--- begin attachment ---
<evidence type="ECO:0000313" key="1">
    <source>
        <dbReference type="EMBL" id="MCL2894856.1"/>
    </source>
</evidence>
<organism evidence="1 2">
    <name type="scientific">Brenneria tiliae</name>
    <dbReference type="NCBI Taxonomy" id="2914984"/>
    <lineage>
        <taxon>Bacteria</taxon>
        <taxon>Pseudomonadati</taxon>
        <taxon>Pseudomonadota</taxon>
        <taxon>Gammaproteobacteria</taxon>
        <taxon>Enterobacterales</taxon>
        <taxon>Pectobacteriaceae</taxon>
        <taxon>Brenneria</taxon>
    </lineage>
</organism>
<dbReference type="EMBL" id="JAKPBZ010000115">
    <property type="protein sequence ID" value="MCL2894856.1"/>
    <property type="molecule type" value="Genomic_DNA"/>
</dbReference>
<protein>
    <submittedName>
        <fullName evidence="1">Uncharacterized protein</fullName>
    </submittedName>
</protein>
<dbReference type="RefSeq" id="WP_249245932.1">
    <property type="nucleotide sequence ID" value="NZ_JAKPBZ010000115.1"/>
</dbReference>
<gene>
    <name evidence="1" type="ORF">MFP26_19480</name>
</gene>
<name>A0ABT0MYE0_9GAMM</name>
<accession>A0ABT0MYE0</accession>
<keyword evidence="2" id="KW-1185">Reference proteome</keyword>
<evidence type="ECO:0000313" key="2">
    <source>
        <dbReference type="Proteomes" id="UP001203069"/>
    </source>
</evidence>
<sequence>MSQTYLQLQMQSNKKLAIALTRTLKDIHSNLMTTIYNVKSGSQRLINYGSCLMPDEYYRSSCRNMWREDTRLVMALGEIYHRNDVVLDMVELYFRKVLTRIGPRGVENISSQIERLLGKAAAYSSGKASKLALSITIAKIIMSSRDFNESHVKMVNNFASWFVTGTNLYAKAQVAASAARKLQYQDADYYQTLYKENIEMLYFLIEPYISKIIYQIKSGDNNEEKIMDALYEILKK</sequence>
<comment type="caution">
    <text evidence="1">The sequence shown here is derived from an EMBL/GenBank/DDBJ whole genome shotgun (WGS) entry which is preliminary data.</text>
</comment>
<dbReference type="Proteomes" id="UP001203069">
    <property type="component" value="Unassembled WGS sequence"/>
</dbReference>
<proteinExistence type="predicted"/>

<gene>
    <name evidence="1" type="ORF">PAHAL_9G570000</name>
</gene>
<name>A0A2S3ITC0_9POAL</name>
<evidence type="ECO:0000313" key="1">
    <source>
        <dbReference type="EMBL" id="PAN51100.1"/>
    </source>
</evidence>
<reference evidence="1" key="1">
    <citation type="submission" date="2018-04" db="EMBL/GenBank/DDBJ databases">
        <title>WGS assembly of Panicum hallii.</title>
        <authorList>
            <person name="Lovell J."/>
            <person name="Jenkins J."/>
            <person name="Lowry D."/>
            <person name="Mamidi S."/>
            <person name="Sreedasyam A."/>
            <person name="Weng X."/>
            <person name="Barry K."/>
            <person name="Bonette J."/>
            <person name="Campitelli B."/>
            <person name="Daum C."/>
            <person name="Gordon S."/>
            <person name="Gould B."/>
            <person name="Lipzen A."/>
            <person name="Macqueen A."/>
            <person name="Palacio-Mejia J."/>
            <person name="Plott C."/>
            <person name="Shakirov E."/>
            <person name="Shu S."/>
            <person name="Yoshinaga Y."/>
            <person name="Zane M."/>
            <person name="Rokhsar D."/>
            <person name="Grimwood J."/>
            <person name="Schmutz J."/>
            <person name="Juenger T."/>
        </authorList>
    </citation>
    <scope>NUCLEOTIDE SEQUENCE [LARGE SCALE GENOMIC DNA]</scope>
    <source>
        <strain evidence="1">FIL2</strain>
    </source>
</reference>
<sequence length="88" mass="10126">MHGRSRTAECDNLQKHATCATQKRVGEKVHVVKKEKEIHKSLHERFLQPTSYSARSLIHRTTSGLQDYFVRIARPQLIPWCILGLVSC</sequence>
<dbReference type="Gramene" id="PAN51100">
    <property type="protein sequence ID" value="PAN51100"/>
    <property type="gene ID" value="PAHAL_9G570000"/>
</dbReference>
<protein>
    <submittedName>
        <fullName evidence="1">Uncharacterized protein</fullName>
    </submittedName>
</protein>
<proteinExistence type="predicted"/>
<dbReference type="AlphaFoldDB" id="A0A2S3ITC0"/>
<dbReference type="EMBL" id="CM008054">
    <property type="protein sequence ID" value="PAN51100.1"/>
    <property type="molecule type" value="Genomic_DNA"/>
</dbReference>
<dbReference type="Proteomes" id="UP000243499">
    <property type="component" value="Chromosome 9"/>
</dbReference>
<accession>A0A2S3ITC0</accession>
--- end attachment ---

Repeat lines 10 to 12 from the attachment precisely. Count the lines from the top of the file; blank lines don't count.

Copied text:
        <taxon>Bacteria</taxon>
        <taxon>Pseudomonadati</taxon>
        <taxon>Pseudomonadota</taxon>